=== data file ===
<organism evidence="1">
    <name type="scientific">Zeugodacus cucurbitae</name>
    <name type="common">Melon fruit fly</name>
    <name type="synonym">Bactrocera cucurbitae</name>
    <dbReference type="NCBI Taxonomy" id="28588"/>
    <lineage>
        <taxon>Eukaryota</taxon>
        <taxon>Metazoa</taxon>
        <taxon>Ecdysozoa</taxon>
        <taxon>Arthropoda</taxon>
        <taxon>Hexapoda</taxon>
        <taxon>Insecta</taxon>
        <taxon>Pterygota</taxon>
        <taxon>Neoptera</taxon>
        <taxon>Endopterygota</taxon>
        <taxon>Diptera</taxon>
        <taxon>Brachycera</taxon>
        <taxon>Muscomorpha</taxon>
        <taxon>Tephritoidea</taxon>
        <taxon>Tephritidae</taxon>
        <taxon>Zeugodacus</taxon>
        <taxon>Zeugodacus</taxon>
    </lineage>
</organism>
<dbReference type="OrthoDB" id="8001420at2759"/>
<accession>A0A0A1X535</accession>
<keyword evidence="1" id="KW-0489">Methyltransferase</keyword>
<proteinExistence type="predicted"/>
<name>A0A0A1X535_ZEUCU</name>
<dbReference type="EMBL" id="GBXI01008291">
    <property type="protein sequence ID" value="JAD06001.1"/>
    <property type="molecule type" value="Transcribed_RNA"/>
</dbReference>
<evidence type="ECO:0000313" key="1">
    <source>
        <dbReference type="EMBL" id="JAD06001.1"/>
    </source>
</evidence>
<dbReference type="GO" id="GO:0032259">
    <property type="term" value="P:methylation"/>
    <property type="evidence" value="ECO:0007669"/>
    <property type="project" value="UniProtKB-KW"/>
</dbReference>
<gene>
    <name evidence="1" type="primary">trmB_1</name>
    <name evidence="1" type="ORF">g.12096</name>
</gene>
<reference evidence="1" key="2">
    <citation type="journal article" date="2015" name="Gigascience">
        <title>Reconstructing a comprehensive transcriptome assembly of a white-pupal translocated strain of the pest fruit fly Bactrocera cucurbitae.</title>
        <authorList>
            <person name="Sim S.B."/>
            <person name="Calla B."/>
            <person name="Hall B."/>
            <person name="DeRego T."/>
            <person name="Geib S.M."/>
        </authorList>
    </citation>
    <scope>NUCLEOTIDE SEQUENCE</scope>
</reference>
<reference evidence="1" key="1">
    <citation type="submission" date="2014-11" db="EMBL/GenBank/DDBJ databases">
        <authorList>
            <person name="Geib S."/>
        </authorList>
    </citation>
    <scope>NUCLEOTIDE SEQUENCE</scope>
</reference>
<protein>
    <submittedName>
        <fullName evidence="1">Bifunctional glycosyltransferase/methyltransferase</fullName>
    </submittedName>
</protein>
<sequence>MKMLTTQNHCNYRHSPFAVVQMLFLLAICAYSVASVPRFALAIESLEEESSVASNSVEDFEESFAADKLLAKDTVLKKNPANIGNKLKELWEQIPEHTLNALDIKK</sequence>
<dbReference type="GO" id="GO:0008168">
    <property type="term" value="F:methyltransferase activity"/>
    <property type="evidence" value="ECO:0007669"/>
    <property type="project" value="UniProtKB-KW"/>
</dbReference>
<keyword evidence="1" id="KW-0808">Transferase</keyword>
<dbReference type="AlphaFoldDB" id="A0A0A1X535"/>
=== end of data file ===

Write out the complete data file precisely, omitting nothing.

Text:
<organism evidence="1">
    <name type="scientific">Zeugodacus cucurbitae</name>
    <name type="common">Melon fruit fly</name>
    <name type="synonym">Bactrocera cucurbitae</name>
    <dbReference type="NCBI Taxonomy" id="28588"/>
    <lineage>
        <taxon>Eukaryota</taxon>
        <taxon>Metazoa</taxon>
        <taxon>Ecdysozoa</taxon>
        <taxon>Arthropoda</taxon>
        <taxon>Hexapoda</taxon>
        <taxon>Insecta</taxon>
        <taxon>Pterygota</taxon>
        <taxon>Neoptera</taxon>
        <taxon>Endopterygota</taxon>
        <taxon>Diptera</taxon>
        <taxon>Brachycera</taxon>
        <taxon>Muscomorpha</taxon>
        <taxon>Tephritoidea</taxon>
        <taxon>Tephritidae</taxon>
        <taxon>Zeugodacus</taxon>
        <taxon>Zeugodacus</taxon>
    </lineage>
</organism>
<dbReference type="OrthoDB" id="8001420at2759"/>
<accession>A0A0A1X535</accession>
<keyword evidence="1" id="KW-0489">Methyltransferase</keyword>
<proteinExistence type="predicted"/>
<name>A0A0A1X535_ZEUCU</name>
<dbReference type="EMBL" id="GBXI01008291">
    <property type="protein sequence ID" value="JAD06001.1"/>
    <property type="molecule type" value="Transcribed_RNA"/>
</dbReference>
<evidence type="ECO:0000313" key="1">
    <source>
        <dbReference type="EMBL" id="JAD06001.1"/>
    </source>
</evidence>
<dbReference type="GO" id="GO:0032259">
    <property type="term" value="P:methylation"/>
    <property type="evidence" value="ECO:0007669"/>
    <property type="project" value="UniProtKB-KW"/>
</dbReference>
<gene>
    <name evidence="1" type="primary">trmB_1</name>
    <name evidence="1" type="ORF">g.12096</name>
</gene>
<reference evidence="1" key="2">
    <citation type="journal article" date="2015" name="Gigascience">
        <title>Reconstructing a comprehensive transcriptome assembly of a white-pupal translocated strain of the pest fruit fly Bactrocera cucurbitae.</title>
        <authorList>
            <person name="Sim S.B."/>
            <person name="Calla B."/>
            <person name="Hall B."/>
            <person name="DeRego T."/>
            <person name="Geib S.M."/>
        </authorList>
    </citation>
    <scope>NUCLEOTIDE SEQUENCE</scope>
</reference>
<reference evidence="1" key="1">
    <citation type="submission" date="2014-11" db="EMBL/GenBank/DDBJ databases">
        <authorList>
            <person name="Geib S."/>
        </authorList>
    </citation>
    <scope>NUCLEOTIDE SEQUENCE</scope>
</reference>
<protein>
    <submittedName>
        <fullName evidence="1">Bifunctional glycosyltransferase/methyltransferase</fullName>
    </submittedName>
</protein>
<sequence>MKMLTTQNHCNYRHSPFAVVQMLFLLAICAYSVASVPRFALAIESLEEESSVASNSVEDFEESFAADKLLAKDTVLKKNPANIGNKLKELWEQIPEHTLNALDIKK</sequence>
<dbReference type="GO" id="GO:0008168">
    <property type="term" value="F:methyltransferase activity"/>
    <property type="evidence" value="ECO:0007669"/>
    <property type="project" value="UniProtKB-KW"/>
</dbReference>
<keyword evidence="1" id="KW-0808">Transferase</keyword>
<dbReference type="AlphaFoldDB" id="A0A0A1X535"/>